Sir Mark Sykes and a Lead Coffin | The Immortal Jukebox

mark-sykes-001‘At a solemn service before sunset in a rural Yorkshire churchyard, a battered lead-lined coffin was reburied hours after being opened for the first time in 89 years. As prayers were recited, samples of the remains of Sir Mark Sykes, the aristocratic diplomat and adventurer whose grave had been exhumed, were being frozen in liquid nitrogen and transported to a laboratory with the aim of saving millions of lives.

During his life, Sir Tatton Benvenuto Mark Sykes made his mark on the world map. As the British government’s lead negotiator in a secret 1916 deal with France to carve up the Ottoman Empire, he laid the groundwork for the boundaries of much of the present-day Middle East and, according to some critics, its current conflicts.

But it was the manner of the death of this Conservative MP, British Army general, and father of six children, that may yet prove the source of his most significant legacy by providing key answers in how medical science can cope with 21st-century lethal flu pandemics.

Early in 1919, Sir Mark became one of the estimated 50 million victims of the so-called Spanish flu and died in Paris.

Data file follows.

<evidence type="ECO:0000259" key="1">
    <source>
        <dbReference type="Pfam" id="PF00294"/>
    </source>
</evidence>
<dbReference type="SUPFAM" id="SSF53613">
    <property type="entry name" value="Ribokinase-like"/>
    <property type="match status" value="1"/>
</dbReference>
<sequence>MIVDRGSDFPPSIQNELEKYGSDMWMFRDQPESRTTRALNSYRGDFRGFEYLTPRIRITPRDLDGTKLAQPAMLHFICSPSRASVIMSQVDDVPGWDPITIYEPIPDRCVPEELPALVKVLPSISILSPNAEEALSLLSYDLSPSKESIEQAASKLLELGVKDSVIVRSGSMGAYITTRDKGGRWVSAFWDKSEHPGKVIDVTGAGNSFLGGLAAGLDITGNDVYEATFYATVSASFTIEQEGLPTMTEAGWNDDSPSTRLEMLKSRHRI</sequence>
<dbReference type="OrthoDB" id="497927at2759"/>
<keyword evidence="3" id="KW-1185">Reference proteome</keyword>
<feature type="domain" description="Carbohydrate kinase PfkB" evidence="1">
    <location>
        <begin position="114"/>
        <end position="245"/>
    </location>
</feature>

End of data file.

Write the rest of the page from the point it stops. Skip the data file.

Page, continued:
His remains were sealed in a lead-lined coffin and transported to the Sykes family seat in Yorkshire. He was buried in the graveyard of St Mary’s Church, adjoining the house.

Were it not for the fact that Sir Mark’s body was hermetically sealed by a thick layer of lead, the story of his life would have passed quietly into history.

But the accident of chemistry – the decay of soft tissue encased in lead is dramatically slowed – has presented scientists investigating ways to deal with the inevitable mutation of the H5N1 “bird flu” into a lethal human virus with a unique opportunity to study the behaviour of its predecessor.

There are only five useful samples of the H1N1 virus around the world and none from a well-preserved body in a lead-lined coffin. Sir Mark’s descendants are delighted that his influence may reach a different sphere of human endeavour. His grandson, Christopher Sykes, said: “We were all agreed that it was a very good thing and should go ahead. It is rather fascinating that maybe even in his state as a corpse, he might be helping the world in some way.”

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